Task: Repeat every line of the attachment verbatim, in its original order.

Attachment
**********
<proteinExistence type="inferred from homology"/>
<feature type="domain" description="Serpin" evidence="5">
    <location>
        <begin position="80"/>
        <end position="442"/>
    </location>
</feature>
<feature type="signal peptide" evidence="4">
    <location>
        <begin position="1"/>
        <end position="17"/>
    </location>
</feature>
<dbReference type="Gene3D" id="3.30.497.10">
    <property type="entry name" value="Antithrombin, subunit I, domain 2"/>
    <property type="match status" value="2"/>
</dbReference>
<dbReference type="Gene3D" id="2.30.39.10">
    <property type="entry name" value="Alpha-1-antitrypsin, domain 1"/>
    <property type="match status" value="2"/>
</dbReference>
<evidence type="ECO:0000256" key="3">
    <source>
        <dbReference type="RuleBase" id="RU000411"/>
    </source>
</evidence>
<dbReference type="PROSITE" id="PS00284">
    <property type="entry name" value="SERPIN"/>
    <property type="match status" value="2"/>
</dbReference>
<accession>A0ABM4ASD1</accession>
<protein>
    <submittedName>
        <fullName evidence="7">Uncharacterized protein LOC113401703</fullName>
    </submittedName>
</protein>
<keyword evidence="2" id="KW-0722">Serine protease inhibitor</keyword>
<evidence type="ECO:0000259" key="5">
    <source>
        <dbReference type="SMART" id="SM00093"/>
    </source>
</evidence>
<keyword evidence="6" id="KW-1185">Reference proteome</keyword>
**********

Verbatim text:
<proteinExistence type="inferred from homology"/>
<feature type="domain" description="Serpin" evidence="5">
    <location>
        <begin position="80"/>
        <end position="442"/>
    </location>
</feature>
<feature type="signal peptide" evidence="4">
    <location>
        <begin position="1"/>
        <end position="17"/>
    </location>
</feature>
<dbReference type="Gene3D" id="3.30.497.10">
    <property type="entry name" value="Antithrombin, subunit I, domain 2"/>
    <property type="match status" value="2"/>
</dbReference>
<dbReference type="Gene3D" id="2.30.39.10">
    <property type="entry name" value="Alpha-1-antitrypsin, domain 1"/>
    <property type="match status" value="2"/>
</dbReference>
<evidence type="ECO:0000256" key="3">
    <source>
        <dbReference type="RuleBase" id="RU000411"/>
    </source>
</evidence>
<dbReference type="PROSITE" id="PS00284">
    <property type="entry name" value="SERPIN"/>
    <property type="match status" value="2"/>
</dbReference>
<accession>A0ABM4ASD1</accession>
<protein>
    <submittedName>
        <fullName evidence="7">Uncharacterized protein LOC113401703</fullName>
    </submittedName>
</protein>
<keyword evidence="2" id="KW-0722">Serine protease inhibitor</keyword>
<evidence type="ECO:0000259" key="5">
    <source>
        <dbReference type="SMART" id="SM00093"/>
    </source>
</evidence>
<keyword evidence="6" id="KW-1185">Reference proteome</keyword>